Better to Switch Ground or Power?

Discussion in 'General Electronics Chat' started by suprageezer, May 26, 2007.

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  1. suprageezer

    Thread Starter New Member

    May 26, 2007
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    Hello,
    I am going to wire a light bulb using a toggle/rocker switch in a 12VDC Circut. Is it better to switch the fused power wire or switch the ground. I have been told if I switch the ground the switch will last longer. Why is this?

    Thank You
    Rick
     
  2. cumesoftware

    Senior Member

    Apr 27, 2007
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    It makes no difference. But if you want to follow convention, switch the power line.

    Also, the switch will last the same, since the current crossing it will be the same (and even thought, the current is not that significant for the endurance of the switch, as long as the ratings are respected).
     
  3. subtech

    Senior Member

    Nov 21, 2006
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    It is a good idea to switch the + side any time you can whether working with
    AC or DC. For some, turning off a switch leads them to believe that everything downstream of the switch is de-energized. This would not be the
    case if you choose to switch the neutral or negative.
     
  4. recca02

    Senior Member

    Apr 2, 2007
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    putting switches on live trminal is good from safety point of view for
    small kids(or mentally a small kid) poking their hands/fingers in supply .
     
  5. suprageezer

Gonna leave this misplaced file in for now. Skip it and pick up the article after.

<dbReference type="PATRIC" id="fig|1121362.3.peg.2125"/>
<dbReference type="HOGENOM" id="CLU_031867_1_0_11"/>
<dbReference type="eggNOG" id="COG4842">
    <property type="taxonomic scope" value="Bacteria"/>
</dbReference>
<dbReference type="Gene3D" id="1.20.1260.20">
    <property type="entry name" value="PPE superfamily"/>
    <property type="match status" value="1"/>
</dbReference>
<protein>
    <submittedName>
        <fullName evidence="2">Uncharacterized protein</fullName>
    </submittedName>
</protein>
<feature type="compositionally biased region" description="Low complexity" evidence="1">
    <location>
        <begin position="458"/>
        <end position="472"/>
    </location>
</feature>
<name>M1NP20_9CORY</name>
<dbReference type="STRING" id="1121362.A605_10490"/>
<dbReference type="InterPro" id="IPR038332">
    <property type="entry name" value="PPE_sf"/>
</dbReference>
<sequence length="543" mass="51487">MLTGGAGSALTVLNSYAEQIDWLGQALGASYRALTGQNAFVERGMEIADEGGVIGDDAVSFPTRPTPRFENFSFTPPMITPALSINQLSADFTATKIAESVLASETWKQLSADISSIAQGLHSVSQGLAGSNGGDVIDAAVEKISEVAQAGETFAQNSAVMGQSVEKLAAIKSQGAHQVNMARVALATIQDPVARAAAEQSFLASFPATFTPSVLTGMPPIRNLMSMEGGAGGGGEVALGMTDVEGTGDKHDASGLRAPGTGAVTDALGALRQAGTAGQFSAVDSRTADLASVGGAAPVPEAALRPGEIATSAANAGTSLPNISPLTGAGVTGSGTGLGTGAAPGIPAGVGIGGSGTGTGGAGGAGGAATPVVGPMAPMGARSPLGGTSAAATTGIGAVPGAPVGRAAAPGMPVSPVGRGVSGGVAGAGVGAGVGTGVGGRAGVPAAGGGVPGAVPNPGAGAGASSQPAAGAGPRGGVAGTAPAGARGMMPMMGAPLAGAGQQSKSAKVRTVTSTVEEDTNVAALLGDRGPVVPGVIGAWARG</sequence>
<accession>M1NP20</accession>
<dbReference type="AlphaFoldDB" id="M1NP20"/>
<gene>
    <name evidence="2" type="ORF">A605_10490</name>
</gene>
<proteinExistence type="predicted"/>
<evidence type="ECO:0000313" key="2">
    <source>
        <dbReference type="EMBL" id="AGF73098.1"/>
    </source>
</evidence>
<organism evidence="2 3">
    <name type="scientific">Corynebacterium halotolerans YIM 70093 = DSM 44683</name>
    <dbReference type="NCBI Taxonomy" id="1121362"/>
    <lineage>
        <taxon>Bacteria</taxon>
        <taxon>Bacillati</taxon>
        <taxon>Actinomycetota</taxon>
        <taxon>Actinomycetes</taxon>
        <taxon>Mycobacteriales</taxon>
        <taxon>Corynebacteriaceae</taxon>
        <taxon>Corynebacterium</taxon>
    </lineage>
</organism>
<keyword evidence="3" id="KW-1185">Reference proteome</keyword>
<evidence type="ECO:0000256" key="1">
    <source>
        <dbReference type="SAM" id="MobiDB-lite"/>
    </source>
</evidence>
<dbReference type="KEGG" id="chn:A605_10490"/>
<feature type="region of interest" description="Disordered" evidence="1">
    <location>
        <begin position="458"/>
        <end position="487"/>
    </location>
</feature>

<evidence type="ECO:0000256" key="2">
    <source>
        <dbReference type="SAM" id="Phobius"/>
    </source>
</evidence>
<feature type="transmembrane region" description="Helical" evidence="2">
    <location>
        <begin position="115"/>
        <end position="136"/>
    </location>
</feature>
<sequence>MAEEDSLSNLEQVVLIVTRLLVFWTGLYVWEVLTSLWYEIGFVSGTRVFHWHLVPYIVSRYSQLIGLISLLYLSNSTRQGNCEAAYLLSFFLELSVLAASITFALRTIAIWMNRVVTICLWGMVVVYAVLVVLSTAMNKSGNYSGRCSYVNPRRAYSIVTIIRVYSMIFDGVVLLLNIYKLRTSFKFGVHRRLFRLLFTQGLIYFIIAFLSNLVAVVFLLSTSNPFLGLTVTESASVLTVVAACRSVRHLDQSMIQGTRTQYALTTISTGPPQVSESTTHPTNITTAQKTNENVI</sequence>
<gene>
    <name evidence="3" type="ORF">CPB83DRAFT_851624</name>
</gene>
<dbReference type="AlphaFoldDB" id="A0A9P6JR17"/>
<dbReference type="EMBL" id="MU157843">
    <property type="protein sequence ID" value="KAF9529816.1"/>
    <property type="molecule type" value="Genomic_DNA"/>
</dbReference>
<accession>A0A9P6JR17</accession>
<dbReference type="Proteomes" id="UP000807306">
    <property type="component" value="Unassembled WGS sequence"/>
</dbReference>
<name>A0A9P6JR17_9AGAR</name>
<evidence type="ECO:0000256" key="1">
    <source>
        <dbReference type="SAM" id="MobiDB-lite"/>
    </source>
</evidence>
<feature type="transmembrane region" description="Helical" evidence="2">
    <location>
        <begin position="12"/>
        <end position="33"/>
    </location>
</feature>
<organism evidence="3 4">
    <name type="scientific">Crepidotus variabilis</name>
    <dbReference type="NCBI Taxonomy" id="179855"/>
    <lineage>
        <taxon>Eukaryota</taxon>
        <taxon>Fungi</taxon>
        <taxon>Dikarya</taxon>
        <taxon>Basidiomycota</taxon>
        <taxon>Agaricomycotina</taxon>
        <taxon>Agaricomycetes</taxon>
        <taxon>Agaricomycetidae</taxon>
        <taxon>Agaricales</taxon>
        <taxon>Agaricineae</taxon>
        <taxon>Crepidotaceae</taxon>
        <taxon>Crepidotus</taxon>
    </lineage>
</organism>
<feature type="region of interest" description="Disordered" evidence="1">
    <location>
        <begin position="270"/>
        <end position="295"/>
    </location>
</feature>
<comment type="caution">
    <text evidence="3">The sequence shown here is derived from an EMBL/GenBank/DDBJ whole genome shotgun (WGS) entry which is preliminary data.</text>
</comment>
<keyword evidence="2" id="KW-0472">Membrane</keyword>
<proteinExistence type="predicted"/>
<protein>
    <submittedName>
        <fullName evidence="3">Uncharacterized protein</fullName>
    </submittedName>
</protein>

Thread Starter New Member

    May 26, 2007
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    This circut is for a set of fog lights, the reason I am asking is, I had been told in the past that once the current has passed thru the light, by switching ground the spark on the switch contacts is much smaller. Something very similar to this is when you work on a car battery, its safer to remove the negative terminal first since the spark is much smaller. Are there any engineers that could shed some light onot exactly why this is?, Aslo yes I know I should switch the lights with a relay, it's ground vs. power switching reasons I am hoping to learn about.

    Thank You
    Rick
     
  6. recca02

    Senior Member

    Apr 2, 2007
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    sorry didnt get the situation correct.
    the position of switch shudnt really matter as far as life is concerned.
     
  7. thingmaker3

    Retired Moderator

    May 16, 2005
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    Old wive's tale. Myth. The current is the same at any point in a series circuit.
    Another old wive's tale. It is safer to connect negative last and remove first when using the car frame instead of the battery terminal.

    Kirchoff's Laws are Laws, not suggestions. :) Voltage dropped across the load is not relavant. Voltage drop across the switch will increase from zero to supply whenever the switch is opened. There's no difference if one side of the switch goes from +12 to GND or if the other side of the switch goes from GND to +12.

    If you want a smaller spark, use silver plated contacts. If you want the switch to last longer, buy a more robust switch.
     
  8. mrmeval

    Distinguished Member

    Jun 30, 2006
    833
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    You can suppress the transients across the switch with a .01uf 2000kv capacitor. It will help a small amount. Lamps are inductive and resistive loads you could put a diode to ground just after the switch this would dump the energy in the bulbs coils to ground when the switch is opened.

    Nether of these is really needed.
     
  9. Dennis Atwood

    New Member

    May 26, 2007
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    have you had many automotive switches fail on you? because i never have.

    just a little off topic, but speaking of car batteries...when jumpstarting, yes, it's supposedly safer to connect the ground wire to chassis last and remove first because the spark is further away from the battery, and on the rare occasion you might get some hydrogen gas from the battery, it won't light off... though, I can tell you because I've actually lit hydrogen a few times as training exercises at work, (i'm a fireman) you'd need alot. alot more than a car battery makes when charging. it dissipates VERY quickly.